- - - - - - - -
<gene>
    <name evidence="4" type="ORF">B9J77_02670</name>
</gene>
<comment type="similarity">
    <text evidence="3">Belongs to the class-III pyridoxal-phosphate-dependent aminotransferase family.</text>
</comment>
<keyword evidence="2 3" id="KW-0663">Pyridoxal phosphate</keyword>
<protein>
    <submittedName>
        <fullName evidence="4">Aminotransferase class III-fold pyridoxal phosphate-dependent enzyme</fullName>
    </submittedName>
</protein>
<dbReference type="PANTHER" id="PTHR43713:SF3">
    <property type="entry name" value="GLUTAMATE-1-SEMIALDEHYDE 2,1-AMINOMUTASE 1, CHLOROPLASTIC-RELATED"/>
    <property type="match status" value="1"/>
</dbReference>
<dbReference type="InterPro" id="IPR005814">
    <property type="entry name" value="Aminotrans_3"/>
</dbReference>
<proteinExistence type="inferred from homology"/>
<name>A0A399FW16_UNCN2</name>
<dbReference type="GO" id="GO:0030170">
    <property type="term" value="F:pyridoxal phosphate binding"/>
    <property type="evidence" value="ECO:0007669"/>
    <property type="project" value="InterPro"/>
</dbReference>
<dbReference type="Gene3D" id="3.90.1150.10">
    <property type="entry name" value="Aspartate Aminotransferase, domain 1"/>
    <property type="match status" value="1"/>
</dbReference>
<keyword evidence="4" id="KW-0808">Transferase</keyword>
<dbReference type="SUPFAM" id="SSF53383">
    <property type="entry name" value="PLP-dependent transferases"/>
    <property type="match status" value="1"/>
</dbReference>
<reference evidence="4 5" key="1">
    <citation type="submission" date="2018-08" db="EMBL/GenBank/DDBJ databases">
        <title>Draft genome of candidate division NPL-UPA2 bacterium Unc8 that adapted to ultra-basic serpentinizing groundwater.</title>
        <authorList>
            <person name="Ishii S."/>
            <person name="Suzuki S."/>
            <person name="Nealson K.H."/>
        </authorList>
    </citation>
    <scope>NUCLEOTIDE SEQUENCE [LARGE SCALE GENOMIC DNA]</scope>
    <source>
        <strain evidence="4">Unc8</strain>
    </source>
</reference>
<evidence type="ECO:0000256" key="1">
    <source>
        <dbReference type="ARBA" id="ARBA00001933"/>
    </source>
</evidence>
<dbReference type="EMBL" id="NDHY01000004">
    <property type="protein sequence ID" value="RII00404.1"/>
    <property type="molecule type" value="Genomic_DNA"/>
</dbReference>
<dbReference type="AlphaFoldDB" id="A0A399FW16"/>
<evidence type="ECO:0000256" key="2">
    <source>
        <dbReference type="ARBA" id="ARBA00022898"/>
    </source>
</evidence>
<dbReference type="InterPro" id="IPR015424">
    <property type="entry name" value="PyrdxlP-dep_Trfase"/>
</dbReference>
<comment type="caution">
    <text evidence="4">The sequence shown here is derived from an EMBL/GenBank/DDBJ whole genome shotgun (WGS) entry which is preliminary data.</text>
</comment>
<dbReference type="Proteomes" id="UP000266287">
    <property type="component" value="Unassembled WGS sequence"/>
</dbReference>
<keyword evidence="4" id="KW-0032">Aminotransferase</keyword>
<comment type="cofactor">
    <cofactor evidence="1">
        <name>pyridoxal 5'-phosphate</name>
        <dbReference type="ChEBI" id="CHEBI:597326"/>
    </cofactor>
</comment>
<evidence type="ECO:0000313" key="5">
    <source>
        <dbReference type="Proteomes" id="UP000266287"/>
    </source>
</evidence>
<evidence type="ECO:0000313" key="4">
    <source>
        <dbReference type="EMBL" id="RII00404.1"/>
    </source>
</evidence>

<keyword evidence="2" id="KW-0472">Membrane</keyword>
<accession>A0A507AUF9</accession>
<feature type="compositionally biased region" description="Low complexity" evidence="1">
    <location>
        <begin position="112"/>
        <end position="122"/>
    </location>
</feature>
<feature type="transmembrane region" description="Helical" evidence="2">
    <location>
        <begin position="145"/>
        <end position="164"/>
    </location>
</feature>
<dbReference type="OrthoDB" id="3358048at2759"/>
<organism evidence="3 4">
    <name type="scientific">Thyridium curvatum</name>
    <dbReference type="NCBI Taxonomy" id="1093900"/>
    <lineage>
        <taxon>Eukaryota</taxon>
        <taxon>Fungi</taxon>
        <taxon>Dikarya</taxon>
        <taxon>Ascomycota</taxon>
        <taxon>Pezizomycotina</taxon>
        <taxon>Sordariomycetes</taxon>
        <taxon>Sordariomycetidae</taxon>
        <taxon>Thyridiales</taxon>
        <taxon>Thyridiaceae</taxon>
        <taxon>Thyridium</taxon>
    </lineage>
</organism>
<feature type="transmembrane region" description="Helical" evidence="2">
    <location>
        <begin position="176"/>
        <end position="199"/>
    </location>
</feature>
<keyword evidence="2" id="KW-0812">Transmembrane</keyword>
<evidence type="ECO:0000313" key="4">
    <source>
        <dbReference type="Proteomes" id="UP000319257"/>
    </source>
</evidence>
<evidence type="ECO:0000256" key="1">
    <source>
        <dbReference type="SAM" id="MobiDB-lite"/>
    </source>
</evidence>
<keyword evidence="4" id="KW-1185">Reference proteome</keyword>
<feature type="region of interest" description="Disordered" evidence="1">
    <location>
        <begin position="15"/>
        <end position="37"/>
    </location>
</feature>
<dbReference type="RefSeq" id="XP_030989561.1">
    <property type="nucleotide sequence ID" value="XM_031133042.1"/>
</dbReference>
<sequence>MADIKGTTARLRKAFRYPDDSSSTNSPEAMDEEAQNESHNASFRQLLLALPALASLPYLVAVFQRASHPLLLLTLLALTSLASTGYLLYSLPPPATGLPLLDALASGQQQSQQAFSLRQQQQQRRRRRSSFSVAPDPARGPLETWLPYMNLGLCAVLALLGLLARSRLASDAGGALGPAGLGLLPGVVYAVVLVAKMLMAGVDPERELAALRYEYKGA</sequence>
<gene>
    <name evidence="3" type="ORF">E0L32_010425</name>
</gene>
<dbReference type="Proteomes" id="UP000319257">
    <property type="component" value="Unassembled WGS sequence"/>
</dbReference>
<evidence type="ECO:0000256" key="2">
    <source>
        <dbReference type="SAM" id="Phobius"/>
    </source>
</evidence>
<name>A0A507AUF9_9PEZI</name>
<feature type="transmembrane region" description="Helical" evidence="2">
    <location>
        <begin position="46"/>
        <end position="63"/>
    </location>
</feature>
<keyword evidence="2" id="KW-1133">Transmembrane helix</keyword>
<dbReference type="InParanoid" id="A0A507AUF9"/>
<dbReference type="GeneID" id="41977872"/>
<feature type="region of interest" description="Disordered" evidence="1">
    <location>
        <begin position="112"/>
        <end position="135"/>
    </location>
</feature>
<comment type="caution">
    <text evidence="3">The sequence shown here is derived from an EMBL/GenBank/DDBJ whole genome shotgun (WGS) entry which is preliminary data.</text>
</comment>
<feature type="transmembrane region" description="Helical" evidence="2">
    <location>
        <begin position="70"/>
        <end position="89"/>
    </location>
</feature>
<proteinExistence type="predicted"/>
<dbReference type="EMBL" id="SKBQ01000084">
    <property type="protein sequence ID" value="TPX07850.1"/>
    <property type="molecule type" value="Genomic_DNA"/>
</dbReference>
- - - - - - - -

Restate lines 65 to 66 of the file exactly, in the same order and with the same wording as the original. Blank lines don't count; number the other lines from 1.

<dbReference type="InterPro" id="IPR015424">
    <property type="entry name" value="PyrdxlP-dep_Trfase"/>